The bespoke trees of Carreducker


Posted on August 20th, by Simon Crompton in Atelier, Bespoken. No Comments

Carreducker, the English bespoke shoemaking team, made some boots for The Rake’s esteemed editor Nick Scott recently. But lovely as the boots were, I was interested in the shoe trees they came with.

There’s something about the paraphernalia around a bespoke object that enhances its beauty. It is the means by which you connect to the object and the background against which you set it.

All shoes are great in this respect, given that they can come with polish, creams, brushes (in various sizes), shoe bags and of course shoe trees. But bespoke shoes have a particular advantage, as the trees that protect, form and shape them are themselves bespoke objects. The are items of beauty in their own right: a carved and stylized version of your own foot.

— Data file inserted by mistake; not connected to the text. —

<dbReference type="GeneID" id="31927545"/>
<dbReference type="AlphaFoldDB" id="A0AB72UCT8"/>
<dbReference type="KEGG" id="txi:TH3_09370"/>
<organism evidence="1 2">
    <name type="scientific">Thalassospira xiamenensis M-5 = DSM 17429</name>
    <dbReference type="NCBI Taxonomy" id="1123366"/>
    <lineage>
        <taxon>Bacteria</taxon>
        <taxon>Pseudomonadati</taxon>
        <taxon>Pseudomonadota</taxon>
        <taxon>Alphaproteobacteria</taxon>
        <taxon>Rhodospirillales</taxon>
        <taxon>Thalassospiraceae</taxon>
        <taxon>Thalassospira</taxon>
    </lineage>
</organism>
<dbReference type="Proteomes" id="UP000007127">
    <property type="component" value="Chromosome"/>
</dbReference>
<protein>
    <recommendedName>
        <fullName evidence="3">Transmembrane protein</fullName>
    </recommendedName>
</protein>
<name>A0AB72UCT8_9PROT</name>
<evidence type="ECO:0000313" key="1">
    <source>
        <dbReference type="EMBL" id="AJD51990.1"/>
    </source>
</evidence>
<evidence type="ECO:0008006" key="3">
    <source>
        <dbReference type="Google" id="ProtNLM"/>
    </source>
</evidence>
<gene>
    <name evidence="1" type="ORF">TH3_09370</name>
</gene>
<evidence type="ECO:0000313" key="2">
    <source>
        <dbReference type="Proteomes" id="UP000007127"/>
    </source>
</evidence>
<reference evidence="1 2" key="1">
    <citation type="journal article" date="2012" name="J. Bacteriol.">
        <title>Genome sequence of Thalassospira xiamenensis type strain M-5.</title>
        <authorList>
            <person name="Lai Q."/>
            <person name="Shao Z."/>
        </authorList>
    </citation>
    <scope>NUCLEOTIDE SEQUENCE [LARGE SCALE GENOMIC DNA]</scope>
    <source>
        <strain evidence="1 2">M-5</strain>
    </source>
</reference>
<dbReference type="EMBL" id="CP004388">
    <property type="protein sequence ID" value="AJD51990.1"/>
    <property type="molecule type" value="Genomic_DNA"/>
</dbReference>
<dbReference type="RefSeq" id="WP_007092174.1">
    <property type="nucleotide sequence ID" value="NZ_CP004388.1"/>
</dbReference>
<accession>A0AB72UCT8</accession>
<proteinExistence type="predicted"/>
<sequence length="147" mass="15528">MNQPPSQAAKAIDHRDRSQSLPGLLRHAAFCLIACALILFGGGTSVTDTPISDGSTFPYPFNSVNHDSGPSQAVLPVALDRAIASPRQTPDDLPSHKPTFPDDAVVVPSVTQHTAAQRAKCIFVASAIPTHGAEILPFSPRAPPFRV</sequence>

Now, one step further. A bespoke shoe tree in a form hardly ever seen in RTW shoes. The three-piece boot tree, used in men’s shoes for centuries, when indeed the boot was the universal form of shoe. A design necessitated by the shape of the boot, which prevents a normal tree from being inserted. Instead, a front section is inserted into the toe, a second piece held against the heel, and a third lowered in between the toe, created a solid block.

The Carreducker version is cut in chevrons, to better fit the three pieces together. And the central parts are marked – left and right – to avoid confusion in the shoe box. As to our editor’s boots themselves? Well, they’re special. But you’ll have to wait until later in the year to see them in all their glory.

For a detailed view of the craft of shoemaking, check out Carreducker’s excellent blog.





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